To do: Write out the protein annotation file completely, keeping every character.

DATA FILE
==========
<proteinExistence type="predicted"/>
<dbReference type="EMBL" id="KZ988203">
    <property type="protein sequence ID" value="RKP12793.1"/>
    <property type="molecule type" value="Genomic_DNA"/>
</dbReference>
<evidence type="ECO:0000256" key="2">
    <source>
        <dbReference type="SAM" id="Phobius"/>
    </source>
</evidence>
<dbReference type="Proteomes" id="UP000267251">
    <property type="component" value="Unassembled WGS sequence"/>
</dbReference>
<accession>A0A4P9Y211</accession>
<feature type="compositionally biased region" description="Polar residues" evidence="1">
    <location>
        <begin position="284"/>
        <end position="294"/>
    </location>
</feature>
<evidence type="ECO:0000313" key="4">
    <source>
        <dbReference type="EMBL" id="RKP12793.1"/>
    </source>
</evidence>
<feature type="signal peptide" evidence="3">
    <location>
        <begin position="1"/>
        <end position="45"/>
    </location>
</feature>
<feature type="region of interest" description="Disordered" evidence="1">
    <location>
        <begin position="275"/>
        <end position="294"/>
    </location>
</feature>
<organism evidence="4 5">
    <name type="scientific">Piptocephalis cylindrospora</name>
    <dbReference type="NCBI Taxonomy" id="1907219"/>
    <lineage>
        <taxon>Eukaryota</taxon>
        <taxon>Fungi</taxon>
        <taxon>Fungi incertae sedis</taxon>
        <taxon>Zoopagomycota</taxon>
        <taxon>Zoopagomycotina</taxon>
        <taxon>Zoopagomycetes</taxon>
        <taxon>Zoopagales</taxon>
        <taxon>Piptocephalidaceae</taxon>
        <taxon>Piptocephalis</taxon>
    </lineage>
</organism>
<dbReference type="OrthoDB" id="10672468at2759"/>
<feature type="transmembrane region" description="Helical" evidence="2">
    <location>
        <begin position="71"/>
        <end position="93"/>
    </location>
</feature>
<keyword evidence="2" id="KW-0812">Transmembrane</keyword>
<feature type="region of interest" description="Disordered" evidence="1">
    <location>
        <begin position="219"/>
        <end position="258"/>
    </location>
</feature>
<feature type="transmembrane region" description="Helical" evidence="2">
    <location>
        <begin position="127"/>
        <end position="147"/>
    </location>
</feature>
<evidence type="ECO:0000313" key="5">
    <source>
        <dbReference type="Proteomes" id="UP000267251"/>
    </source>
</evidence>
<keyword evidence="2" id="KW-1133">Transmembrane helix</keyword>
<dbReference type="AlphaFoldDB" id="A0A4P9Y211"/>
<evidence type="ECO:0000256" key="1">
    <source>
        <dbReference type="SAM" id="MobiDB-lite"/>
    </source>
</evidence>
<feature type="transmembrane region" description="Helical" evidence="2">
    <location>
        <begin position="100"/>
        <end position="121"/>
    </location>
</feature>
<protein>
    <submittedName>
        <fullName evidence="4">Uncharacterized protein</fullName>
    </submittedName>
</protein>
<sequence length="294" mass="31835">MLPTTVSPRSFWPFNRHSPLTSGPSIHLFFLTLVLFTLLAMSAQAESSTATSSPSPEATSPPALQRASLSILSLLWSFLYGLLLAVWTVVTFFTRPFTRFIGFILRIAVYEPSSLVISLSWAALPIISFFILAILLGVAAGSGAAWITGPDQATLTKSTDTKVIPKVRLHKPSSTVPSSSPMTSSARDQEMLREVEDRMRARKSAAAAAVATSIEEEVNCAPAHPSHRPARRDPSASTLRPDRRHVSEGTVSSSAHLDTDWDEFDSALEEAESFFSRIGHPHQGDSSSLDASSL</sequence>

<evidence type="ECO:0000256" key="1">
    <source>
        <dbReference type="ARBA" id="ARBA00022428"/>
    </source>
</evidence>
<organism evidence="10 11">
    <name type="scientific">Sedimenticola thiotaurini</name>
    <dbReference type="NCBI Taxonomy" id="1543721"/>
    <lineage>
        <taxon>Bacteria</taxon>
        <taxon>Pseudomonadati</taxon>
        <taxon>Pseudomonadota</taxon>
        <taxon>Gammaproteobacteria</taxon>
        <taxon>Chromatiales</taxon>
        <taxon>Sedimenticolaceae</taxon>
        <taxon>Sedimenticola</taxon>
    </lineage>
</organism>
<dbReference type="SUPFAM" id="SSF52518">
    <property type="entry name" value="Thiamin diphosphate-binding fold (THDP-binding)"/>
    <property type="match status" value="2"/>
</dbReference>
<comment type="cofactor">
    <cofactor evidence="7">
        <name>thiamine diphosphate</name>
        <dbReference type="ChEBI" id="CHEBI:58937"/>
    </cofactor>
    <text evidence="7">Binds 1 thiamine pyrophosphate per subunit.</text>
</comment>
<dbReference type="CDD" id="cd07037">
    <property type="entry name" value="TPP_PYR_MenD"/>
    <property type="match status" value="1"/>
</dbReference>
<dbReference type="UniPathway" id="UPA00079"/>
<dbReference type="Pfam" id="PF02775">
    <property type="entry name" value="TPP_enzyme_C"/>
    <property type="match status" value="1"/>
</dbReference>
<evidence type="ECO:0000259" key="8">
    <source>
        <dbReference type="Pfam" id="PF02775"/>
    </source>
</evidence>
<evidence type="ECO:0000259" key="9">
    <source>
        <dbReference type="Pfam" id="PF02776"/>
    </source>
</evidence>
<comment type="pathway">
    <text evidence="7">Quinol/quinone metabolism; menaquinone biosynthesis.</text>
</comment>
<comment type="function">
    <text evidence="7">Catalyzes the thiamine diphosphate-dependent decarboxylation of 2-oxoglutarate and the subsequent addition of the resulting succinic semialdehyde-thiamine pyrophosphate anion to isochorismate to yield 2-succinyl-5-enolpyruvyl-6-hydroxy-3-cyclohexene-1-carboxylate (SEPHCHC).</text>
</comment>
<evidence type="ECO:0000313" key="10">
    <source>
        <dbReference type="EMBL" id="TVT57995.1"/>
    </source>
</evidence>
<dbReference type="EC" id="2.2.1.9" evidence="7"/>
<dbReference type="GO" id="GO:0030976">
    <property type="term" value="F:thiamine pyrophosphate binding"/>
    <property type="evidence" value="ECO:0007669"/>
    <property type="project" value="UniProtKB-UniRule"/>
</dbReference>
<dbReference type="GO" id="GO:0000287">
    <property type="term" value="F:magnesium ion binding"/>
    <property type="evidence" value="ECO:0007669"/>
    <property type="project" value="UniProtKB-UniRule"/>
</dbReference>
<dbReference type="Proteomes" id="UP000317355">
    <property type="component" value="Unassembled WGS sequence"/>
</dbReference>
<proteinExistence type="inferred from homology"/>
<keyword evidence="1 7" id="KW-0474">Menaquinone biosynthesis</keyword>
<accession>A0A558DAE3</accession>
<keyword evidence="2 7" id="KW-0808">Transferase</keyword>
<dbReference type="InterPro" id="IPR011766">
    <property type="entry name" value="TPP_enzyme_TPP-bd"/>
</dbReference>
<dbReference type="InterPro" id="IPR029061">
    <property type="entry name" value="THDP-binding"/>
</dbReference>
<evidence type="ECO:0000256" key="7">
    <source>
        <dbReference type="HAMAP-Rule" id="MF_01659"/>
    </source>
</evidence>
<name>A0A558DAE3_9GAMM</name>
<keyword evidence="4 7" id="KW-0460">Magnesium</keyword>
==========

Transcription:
<proteinExistence type="predicted"/>
<dbReference type="EMBL" id="KZ988203">
    <property type="protein sequence ID" value="RKP12793.1"/>
    <property type="molecule type" value="Genomic_DNA"/>
</dbReference>
<evidence type="ECO:0000256" key="2">
    <source>
        <dbReference type="SAM" id="Phobius"/>
    </source>
</evidence>
<dbReference type="Proteomes" id="UP000267251">
    <property type="component" value="Unassembled WGS sequence"/>
</dbReference>
<accession>A0A4P9Y211</accession>
<feature type="compositionally biased region" description="Polar residues" evidence="1">
    <location>
        <begin position="284"/>
        <end position="294"/>
    </location>
</feature>
<evidence type="ECO:0000313" key="4">
    <source>
        <dbReference type="EMBL" id="RKP12793.1"/>
    </source>
</evidence>
<feature type="signal peptide" evidence="3">
    <location>
        <begin position="1"/>
        <end position="45"/>
    </location>
</feature>
<feature type="region of interest" description="Disordered" evidence="1">
    <location>
        <begin position="275"/>
        <end position="294"/>
    </location>
</feature>
<organism evidence="4 5">
    <name type="scientific">Piptocephalis cylindrospora</name>
    <dbReference type="NCBI Taxonomy" id="1907219"/>
    <lineage>
        <taxon>Eukaryota</taxon>
        <taxon>Fungi</taxon>
        <taxon>Fungi incertae sedis</taxon>
        <taxon>Zoopagomycota</taxon>
        <taxon>Zoopagomycotina</taxon>
        <taxon>Zoopagomycetes</taxon>
        <taxon>Zoopagales</taxon>
        <taxon>Piptocephalidaceae</taxon>
        <taxon>Piptocephalis</taxon>
    </lineage>
</organism>
<dbReference type="OrthoDB" id="10672468at2759"/>
<feature type="transmembrane region" description="Helical" evidence="2">
    <location>
        <begin position="71"/>
        <end position="93"/>
    </location>
</feature>
<keyword evidence="2" id="KW-0812">Transmembrane</keyword>
<feature type="region of interest" description="Disordered" evidence="1">
    <location>
        <begin position="219"/>
        <end position="258"/>
    </location>
</feature>
<feature type="transmembrane region" description="Helical" evidence="2">
    <location>
        <begin position="127"/>
        <end position="147"/>
    </location>
</feature>
<evidence type="ECO:0000313" key="5">
    <source>
        <dbReference type="Proteomes" id="UP000267251"/>
    </source>
</evidence>
<keyword evidence="2" id="KW-1133">Transmembrane helix</keyword>
<dbReference type="AlphaFoldDB" id="A0A4P9Y211"/>
<evidence type="ECO:0000256" key="1">
    <source>
        <dbReference type="SAM" id="MobiDB-lite"/>
    </source>
</evidence>
<feature type="transmembrane region" description="Helical" evidence="2">
    <location>
        <begin position="100"/>
        <end position="121"/>
    </location>
</feature>
<protein>
    <submittedName>
        <fullName evidence="4">Uncharacterized protein</fullName>
    </submittedName>
</protein>
<sequence length="294" mass="31835">MLPTTVSPRSFWPFNRHSPLTSGPSIHLFFLTLVLFTLLAMSAQAESSTATSSPSPEATSPPALQRASLSILSLLWSFLYGLLLAVWTVVTFFTRPFTRFIGFILRIAVYEPSSLVISLSWAALPIISFFILAILLGVAAGSGAAWITGPDQATLTKSTDTKVIPKVRLHKPSSTVPSSSPMTSSARDQEMLREVEDRMRARKSAAAAAVATSIEEEVNCAPAHPSHRPARRDPSASTLRPDRRHVSEGTVSSSAHLDTDWDEFDSALEEAESFFSRIGHPHQGDSSSLDASSL</sequence>

<evidence type="ECO:0000256" key="1">
    <source>
        <dbReference type="ARBA" id="ARBA00022428"/>
    </source>
</evidence>
<organism evidence="10 11">
    <name type="scientific">Sedimenticola thiotaurini</name>
    <dbReference type="NCBI Taxonomy" id="1543721"/>
    <lineage>
        <taxon>Bacteria</taxon>
        <taxon>Pseudomonadati</taxon>
        <taxon>Pseudomonadota</taxon>
        <taxon>Gammaproteobacteria</taxon>
        <taxon>Chromatiales</taxon>
        <taxon>Sedimenticolaceae</taxon>
        <taxon>Sedimenticola</taxon>
    </lineage>
</organism>
<dbReference type="SUPFAM" id="SSF52518">
    <property type="entry name" value="Thiamin diphosphate-binding fold (THDP-binding)"/>
    <property type="match status" value="2"/>
</dbReference>
<comment type="cofactor">
    <cofactor evidence="7">
        <name>thiamine diphosphate</name>
        <dbReference type="ChEBI" id="CHEBI:58937"/>
    </cofactor>
    <text evidence="7">Binds 1 thiamine pyrophosphate per subunit.</text>
</comment>
<dbReference type="CDD" id="cd07037">
    <property type="entry name" value="TPP_PYR_MenD"/>
    <property type="match status" value="1"/>
</dbReference>
<dbReference type="UniPathway" id="UPA00079"/>
<dbReference type="Pfam" id="PF02775">
    <property type="entry name" value="TPP_enzyme_C"/>
    <property type="match status" value="1"/>
</dbReference>
<evidence type="ECO:0000259" key="8">
    <source>
        <dbReference type="Pfam" id="PF02775"/>
    </source>
</evidence>
<evidence type="ECO:0000259" key="9">
    <source>
        <dbReference type="Pfam" id="PF02776"/>
    </source>
</evidence>
<comment type="pathway">
    <text evidence="7">Quinol/quinone metabolism; menaquinone biosynthesis.</text>
</comment>
<comment type="function">
    <text evidence="7">Catalyzes the thiamine diphosphate-dependent decarboxylation of 2-oxoglutarate and the subsequent addition of the resulting succinic semialdehyde-thiamine pyrophosphate anion to isochorismate to yield 2-succinyl-5-enolpyruvyl-6-hydroxy-3-cyclohexene-1-carboxylate (SEPHCHC).</text>
</comment>
<evidence type="ECO:0000313" key="10">
    <source>
        <dbReference type="EMBL" id="TVT57995.1"/>
    </source>
</evidence>
<dbReference type="EC" id="2.2.1.9" evidence="7"/>
<dbReference type="GO" id="GO:0030976">
    <property type="term" value="F:thiamine pyrophosphate binding"/>
    <property type="evidence" value="ECO:0007669"/>
    <property type="project" value="UniProtKB-UniRule"/>
</dbReference>
<dbReference type="GO" id="GO:0000287">
    <property type="term" value="F:magnesium ion binding"/>
    <property type="evidence" value="ECO:0007669"/>
    <property type="project" value="UniProtKB-UniRule"/>
</dbReference>
<dbReference type="Proteomes" id="UP000317355">
    <property type="component" value="Unassembled WGS sequence"/>
</dbReference>
<proteinExistence type="inferred from homology"/>
<keyword evidence="1 7" id="KW-0474">Menaquinone biosynthesis</keyword>
<accession>A0A558DAE3</accession>
<keyword evidence="2 7" id="KW-0808">Transferase</keyword>
<dbReference type="InterPro" id="IPR011766">
    <property type="entry name" value="TPP_enzyme_TPP-bd"/>
</dbReference>
<dbReference type="InterPro" id="IPR029061">
    <property type="entry name" value="THDP-binding"/>
</dbReference>
<evidence type="ECO:0000256" key="7">
    <source>
        <dbReference type="HAMAP-Rule" id="MF_01659"/>
    </source>
</evidence>
<name>A0A558DAE3_9GAMM</name>
<keyword evidence="4 7" id="KW-0460">Magnesium</keyword>